A political fight over industrial tax breaks in Baton Rouge drew national attention in The New York Times, but for Louisiana, the questions about local decisions on the exemptions require more thought.
If the few million for tax breaks in dispute — rejected 5-4 by the East Baton Rouge School Board — are “small change,” as the Times story said, there remain much bigger requests for exemptions further down the road.
A story splashed in the business section of a major national newspaper does affect perceptions of our state and anti-incentive activists use it in their fundraising.
The good news is that the Times story reiterates what we believe to be the case, that we are “business-friendly Louisiana.” Louisiana is offering a huge amount of industrial tax breaks, far more than most states; the cause of that is a boom in industrial construction, from petrochemical manufacturing along the Mississippi River to giant export plants for liquefied natural gas on the Gulf of Mexico.
We want to continue to be business-friendly Louisiana.
Our friends in Texas, a key competitor for petrochemical manufacturing, will use tax breaks there to woo big plants. We must be competitive, but Louisiana’s tax system — a hot mess, if you want to use the technical term — is largely antibusiness in many ways, as outlined recently in a report from the Louisiana Association of Business and Industry.
That is because not only business breaks — the industrial tax exemption is for property taxes — but also because the homestead exemption cuts tax bills for homeowners and thus shifts burdens to commercial properties. Other taxes are onerous, too. And despite pleas in the last few years, the drastic rewrite of Louisiana’s tax code that is needed has gone nowhere in the Republican-controlled Legislature.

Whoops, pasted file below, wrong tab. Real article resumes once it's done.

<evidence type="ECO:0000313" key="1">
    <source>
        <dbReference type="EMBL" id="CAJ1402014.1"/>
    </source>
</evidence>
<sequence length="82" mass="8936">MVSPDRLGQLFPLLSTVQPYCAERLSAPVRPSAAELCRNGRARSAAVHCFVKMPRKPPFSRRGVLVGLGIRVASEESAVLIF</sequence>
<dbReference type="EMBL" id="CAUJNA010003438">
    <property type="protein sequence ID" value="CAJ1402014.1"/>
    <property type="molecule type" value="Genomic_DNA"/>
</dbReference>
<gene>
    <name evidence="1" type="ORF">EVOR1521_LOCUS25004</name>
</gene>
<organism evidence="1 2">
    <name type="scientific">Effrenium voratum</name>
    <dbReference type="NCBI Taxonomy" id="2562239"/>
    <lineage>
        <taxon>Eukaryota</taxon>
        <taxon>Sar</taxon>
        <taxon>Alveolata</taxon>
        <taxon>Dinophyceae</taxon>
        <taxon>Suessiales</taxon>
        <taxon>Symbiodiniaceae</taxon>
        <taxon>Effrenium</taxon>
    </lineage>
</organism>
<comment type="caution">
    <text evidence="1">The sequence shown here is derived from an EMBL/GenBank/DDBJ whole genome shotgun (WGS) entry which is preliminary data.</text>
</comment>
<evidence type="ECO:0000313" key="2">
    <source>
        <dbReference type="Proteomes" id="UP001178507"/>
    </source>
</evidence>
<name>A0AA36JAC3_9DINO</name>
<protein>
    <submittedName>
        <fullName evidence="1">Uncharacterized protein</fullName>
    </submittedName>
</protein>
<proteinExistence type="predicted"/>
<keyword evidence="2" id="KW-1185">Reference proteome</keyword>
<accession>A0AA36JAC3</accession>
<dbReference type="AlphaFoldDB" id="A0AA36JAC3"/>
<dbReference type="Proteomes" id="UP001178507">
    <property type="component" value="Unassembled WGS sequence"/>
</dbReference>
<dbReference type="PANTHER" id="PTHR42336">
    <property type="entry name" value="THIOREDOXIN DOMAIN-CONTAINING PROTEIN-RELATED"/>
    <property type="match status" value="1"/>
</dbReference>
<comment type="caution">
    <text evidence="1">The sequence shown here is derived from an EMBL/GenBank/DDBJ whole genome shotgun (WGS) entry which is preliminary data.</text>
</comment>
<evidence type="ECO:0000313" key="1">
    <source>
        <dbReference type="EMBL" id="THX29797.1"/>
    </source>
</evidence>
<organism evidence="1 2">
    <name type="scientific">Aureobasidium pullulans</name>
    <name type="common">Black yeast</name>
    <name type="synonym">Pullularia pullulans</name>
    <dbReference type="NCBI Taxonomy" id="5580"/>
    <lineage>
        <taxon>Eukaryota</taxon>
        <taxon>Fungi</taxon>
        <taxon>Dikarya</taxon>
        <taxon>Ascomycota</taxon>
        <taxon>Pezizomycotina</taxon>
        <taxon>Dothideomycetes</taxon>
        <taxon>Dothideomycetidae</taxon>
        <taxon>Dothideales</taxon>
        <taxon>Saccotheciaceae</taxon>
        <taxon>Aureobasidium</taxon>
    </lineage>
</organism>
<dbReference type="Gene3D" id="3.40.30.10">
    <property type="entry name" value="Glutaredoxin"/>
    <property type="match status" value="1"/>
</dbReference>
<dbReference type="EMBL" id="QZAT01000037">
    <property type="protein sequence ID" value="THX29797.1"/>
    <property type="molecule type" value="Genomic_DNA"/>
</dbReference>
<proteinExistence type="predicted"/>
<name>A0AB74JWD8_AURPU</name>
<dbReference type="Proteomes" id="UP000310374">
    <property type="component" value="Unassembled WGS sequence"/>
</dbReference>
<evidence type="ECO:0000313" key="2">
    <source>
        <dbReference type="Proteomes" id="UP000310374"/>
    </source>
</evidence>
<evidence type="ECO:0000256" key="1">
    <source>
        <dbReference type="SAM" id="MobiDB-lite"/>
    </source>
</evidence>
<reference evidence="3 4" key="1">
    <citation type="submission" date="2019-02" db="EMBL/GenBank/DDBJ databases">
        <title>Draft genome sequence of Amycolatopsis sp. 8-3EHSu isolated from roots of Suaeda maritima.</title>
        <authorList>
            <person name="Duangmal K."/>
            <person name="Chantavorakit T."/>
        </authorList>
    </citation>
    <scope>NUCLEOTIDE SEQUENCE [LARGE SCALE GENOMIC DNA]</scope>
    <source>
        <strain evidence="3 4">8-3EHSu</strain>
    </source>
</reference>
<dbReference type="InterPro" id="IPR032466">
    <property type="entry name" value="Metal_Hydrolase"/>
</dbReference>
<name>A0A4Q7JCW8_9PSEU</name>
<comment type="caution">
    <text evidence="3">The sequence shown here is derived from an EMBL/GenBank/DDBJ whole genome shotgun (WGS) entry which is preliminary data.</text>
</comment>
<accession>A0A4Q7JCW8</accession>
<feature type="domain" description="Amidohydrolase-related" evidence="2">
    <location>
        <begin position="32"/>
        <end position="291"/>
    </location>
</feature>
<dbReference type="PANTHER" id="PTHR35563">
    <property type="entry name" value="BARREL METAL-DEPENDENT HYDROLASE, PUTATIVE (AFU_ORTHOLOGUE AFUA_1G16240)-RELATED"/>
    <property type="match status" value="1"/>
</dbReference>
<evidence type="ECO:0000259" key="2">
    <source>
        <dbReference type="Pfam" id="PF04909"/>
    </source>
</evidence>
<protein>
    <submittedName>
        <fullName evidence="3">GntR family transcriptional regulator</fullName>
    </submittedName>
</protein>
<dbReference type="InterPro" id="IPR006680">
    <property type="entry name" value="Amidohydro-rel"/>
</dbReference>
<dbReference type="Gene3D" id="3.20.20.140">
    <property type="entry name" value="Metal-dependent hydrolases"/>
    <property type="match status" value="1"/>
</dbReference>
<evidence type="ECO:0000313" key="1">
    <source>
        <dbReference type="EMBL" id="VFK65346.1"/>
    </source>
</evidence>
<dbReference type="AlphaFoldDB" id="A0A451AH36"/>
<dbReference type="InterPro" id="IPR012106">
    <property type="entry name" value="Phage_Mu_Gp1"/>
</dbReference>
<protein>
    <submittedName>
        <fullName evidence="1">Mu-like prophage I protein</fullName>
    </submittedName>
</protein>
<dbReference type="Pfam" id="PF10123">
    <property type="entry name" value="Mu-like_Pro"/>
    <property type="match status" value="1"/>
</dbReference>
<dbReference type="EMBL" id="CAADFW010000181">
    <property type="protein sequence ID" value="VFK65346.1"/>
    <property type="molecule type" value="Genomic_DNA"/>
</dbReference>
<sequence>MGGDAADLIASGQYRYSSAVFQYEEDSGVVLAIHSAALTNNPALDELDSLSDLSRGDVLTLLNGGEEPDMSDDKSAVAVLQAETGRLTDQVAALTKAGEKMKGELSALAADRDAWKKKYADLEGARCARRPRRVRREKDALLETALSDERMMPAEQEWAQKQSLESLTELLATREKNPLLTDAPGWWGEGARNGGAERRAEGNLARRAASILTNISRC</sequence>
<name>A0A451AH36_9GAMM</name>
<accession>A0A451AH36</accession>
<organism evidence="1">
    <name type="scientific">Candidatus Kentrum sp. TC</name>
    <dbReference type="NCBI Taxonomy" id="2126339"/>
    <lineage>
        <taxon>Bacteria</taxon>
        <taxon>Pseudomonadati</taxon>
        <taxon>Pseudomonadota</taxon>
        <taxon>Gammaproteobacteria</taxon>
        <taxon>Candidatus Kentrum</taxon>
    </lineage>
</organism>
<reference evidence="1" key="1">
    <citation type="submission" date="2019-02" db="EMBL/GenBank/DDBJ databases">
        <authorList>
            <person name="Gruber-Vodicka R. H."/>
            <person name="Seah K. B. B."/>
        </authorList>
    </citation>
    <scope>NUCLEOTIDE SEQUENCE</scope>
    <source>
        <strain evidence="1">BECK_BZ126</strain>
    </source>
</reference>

Today’s issue, though, is about the industrial exemption: That big tax-break program is in a period of transition, one that was kicked off by a reasonable decision of Gov. John Bel Edwards to give local authorities a say in the break, long decreed by the state but taking property taxes from the pockets of school boards, cities and sheriffs, among others.
At the Press Club of Baton Rouge, LABI President Stephen Waguespack said his group is not opposed to local decisions. But he called the plethora of local agencies a “gauntlet” for business. He suggested that the ITEP rules, originally issued in 2016 and revised by Edwards last year, be changed again to provide — as Texas law does — a “single point of contact” for those seeking exemptions.
That may not sit well with the prickly independence of local elected officials, who want to make their own decisions, but if research by state officials backs up Waguespack’s arguments, maybe we should consider a third revision to achieve a smoother system.
Meeting with editors and reporters of The Advocate recently, Edwards said he is open to more changes if they retain local control of decisions and do not give breaks for things companies are required to do anyway, such as installing new pollution control equipment.
Government and business should be able to work something out, without making Louisiana business-unfriendly.